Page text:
Tour Review: From Valencia to La Tomatina With First Festival Travel

La Tomatina festival tour

Thinking about participating in the world’s biggest food fight? Then you’ll want to read La Tomatina reviews to make sure you survive this epic Spanish festival. Straight off of First Festival Travel’s La Tomatina Tour, Locke Laurent talks us through his experience of La Tomatina 2016.

La Tomatina Reviews

In 4 days First Festival Travel showed us Spain the way you are meant to see it; loud, rowdy and drenched in tomato and sangria.



Arriving in Valencia we were lucky enough to get Spanish Vin Diesel as our taxi driver. Señor Diesel whipped us through the traffic on the way to the hotel at record speeds while holding up a jolly discussion of which we understood nada.

First Festival Travel staff and every one that was crazy enough to buy a ticket to a giant Spanish tomato brawl were all kept at the Expo hotel in Valencia. The hotel had pretty slick 2 or 3 modern bedroom apartments, mercifully equipped with air con.

After getting a quick de-brief from the veteran tour staff of what we were in for over the next few days we all dressed up for a night out in Valencia’s Old Town. A lot of Australians and Kiwis were in our midst but the group was still a solid combination of ethnicities from all corners of the globe.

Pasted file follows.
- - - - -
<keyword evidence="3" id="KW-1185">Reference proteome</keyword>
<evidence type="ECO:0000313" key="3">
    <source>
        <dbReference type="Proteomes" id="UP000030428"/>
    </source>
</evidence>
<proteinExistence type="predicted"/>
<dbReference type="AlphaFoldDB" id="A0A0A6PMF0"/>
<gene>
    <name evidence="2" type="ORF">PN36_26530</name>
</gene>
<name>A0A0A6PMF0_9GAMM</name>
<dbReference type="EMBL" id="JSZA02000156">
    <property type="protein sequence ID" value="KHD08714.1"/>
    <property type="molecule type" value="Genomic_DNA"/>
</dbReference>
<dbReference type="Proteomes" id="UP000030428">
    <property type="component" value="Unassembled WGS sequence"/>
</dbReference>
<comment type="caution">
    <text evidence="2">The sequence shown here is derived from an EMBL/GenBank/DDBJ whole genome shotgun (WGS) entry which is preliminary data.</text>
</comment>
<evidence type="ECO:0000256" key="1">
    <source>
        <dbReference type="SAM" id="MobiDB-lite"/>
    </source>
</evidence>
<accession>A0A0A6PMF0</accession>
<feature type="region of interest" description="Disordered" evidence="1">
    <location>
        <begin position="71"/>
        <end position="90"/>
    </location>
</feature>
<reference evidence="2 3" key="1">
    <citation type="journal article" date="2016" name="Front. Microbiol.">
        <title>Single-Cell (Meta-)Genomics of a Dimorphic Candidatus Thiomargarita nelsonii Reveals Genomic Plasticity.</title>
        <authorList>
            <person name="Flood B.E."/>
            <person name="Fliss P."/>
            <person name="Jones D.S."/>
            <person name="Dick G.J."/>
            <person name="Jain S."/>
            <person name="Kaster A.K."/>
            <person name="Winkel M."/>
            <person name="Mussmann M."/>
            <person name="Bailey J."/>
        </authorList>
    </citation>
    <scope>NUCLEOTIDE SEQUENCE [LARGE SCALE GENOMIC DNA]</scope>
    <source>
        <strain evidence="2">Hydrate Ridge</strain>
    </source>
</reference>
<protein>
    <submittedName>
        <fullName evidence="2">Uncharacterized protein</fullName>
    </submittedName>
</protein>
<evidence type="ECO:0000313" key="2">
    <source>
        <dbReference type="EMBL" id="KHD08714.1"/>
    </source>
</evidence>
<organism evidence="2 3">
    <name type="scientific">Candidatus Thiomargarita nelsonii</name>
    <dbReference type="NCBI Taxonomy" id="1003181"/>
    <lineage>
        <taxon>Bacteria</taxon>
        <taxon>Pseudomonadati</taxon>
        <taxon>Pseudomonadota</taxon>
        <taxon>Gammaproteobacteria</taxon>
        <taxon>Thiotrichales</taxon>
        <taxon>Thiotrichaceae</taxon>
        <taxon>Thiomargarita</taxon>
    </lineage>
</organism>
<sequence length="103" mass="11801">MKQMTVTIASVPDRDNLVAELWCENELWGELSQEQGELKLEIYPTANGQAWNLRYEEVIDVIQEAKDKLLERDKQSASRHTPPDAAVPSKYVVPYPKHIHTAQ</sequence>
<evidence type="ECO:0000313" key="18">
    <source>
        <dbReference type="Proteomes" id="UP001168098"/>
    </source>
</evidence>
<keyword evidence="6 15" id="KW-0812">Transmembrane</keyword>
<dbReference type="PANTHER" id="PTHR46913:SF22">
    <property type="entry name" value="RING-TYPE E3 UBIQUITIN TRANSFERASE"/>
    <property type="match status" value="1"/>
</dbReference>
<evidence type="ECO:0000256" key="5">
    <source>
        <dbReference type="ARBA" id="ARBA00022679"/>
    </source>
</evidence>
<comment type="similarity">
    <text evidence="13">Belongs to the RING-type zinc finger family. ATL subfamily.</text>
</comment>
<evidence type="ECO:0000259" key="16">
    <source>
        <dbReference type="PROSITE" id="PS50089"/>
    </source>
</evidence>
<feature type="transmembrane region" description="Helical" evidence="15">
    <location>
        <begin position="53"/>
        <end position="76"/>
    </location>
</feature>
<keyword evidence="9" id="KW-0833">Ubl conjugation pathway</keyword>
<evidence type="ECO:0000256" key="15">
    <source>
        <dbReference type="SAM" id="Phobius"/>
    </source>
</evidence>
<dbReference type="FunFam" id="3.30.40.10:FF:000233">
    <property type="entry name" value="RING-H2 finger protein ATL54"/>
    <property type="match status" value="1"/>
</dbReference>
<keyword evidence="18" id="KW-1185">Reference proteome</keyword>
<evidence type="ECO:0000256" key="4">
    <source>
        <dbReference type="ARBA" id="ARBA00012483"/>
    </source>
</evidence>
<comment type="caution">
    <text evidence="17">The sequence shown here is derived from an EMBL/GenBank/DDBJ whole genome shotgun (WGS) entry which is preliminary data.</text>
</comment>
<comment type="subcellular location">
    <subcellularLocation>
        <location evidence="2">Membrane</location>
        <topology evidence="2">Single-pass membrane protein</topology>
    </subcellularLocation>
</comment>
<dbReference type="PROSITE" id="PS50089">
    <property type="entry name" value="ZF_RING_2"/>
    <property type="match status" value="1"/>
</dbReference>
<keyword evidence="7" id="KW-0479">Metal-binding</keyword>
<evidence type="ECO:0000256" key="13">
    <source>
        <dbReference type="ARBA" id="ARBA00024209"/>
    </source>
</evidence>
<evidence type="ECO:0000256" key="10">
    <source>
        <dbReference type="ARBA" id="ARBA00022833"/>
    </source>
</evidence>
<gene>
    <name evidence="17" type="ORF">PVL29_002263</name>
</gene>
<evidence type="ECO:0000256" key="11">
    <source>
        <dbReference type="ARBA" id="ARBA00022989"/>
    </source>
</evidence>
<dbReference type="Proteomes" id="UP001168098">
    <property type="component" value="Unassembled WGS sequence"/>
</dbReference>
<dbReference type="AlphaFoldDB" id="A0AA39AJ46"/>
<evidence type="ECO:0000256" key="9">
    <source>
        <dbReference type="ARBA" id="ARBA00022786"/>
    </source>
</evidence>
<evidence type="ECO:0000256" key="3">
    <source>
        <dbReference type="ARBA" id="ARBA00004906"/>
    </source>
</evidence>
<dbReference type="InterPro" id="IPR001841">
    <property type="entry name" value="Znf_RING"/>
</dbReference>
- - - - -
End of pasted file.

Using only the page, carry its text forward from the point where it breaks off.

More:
Now, as the Spanish do favour the free-pour over measured alcoholic drinks we are not sure we are in the best position to comment on exactly what Old Town looked like that first night, but it felt like something out of a storybook. Approaching the giant fort-like entrance, it was an ancient twisted maze of cobblestone, old pastel balconies and chest thumping nightclubs snuggled next to glorious kebab joints.

As we wondered home in the wrong direction, I came across the famous Catedral De Valencia built mostly in the late part of the 13th century. Decadent gothic architecture is not exactly what I expected to see on my search for a cab ride home but it was welcomed with open, and inebriated, arms. We sat down, kebab in hand, and just had a good stare to take it all in before finally returning to the hotel.

Bull fight in Spain



Day 2 kicked off with a brutal hangover but this was quickly remedied thanks to the restaurants off the back of the Expo hotel serving mouth watering bocadillo’s and fresh gambas.

A free breakfast buffet is included in the tour package with First Festival, however, when one returns home at 6am not even the promise of crispy bacon is enough to arouse such a slumber before the kitchen closes at 11.